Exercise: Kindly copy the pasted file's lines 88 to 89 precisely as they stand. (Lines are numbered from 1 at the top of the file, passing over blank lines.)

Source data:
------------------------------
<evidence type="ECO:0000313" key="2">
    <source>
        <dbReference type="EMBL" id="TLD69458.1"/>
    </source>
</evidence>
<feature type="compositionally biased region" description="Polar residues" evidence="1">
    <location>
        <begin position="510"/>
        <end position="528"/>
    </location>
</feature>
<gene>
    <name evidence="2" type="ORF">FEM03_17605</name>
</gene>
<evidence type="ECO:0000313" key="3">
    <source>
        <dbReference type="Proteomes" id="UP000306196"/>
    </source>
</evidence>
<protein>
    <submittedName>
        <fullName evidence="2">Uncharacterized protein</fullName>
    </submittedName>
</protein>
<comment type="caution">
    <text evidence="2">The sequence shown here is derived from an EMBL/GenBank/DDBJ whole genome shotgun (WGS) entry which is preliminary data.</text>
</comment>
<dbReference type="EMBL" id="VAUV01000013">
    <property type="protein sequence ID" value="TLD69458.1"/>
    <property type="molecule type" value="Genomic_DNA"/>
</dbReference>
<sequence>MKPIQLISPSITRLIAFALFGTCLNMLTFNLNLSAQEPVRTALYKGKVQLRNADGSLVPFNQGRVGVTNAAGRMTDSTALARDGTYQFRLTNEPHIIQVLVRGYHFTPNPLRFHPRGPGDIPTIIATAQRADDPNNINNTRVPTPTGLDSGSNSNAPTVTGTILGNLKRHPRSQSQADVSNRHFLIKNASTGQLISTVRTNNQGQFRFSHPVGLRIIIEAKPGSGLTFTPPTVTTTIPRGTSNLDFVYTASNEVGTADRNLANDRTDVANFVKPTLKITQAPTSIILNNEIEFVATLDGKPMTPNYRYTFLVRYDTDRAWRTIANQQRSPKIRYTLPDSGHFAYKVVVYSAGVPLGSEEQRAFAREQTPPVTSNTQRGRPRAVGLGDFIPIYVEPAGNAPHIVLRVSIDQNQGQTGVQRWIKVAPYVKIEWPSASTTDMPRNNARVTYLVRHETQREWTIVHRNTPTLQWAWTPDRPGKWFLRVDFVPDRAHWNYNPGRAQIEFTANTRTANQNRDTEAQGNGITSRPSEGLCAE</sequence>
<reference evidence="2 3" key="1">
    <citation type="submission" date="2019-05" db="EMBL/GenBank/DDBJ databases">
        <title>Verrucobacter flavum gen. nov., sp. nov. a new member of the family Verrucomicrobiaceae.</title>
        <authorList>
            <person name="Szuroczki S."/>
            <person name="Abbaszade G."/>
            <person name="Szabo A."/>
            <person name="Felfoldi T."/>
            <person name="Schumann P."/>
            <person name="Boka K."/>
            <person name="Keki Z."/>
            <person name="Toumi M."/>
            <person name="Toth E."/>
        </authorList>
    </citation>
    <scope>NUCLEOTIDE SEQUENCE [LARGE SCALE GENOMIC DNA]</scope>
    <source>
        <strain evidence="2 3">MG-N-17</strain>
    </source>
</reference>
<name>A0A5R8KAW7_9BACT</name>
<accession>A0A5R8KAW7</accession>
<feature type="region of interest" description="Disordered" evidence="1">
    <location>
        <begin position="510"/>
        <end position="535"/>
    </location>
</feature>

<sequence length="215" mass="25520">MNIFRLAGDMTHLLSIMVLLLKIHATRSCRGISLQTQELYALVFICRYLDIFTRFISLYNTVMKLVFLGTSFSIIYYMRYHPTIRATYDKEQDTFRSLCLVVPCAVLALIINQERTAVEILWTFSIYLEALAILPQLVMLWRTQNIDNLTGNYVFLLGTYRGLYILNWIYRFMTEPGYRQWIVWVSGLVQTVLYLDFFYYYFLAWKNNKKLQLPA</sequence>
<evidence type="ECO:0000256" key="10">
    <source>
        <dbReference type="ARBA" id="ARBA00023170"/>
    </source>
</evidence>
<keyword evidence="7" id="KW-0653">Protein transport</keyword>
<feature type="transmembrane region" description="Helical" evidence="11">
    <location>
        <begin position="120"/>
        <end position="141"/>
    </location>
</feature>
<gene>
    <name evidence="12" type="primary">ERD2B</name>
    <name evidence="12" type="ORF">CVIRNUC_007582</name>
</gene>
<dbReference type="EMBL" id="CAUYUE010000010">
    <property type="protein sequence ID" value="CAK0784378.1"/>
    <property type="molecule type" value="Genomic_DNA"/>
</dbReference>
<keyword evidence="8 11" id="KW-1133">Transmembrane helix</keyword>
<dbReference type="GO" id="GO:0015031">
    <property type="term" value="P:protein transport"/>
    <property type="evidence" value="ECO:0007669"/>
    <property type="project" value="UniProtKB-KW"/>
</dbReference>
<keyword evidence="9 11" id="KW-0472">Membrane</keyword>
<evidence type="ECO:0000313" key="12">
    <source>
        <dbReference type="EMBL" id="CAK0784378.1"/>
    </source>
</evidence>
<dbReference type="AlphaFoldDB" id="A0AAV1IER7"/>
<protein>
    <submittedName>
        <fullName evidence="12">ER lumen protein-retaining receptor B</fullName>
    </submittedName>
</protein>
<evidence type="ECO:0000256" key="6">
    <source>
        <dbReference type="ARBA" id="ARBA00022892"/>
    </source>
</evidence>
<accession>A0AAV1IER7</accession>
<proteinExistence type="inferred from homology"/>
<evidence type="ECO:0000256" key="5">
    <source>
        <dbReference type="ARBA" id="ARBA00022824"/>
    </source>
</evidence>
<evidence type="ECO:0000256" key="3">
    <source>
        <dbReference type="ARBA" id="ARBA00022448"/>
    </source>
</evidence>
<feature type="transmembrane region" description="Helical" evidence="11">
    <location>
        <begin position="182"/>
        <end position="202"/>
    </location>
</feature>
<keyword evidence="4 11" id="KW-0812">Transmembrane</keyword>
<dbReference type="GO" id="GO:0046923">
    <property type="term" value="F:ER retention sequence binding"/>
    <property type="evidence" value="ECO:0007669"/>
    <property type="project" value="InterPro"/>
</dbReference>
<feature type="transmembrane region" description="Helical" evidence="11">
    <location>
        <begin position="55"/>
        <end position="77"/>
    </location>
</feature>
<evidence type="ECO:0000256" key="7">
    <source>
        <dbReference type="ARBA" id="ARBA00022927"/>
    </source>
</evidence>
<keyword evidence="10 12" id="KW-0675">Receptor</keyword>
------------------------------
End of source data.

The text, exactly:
<keyword evidence="9 11" id="KW-0472">Membrane</keyword>
<evidence type="ECO:0000313" key="12">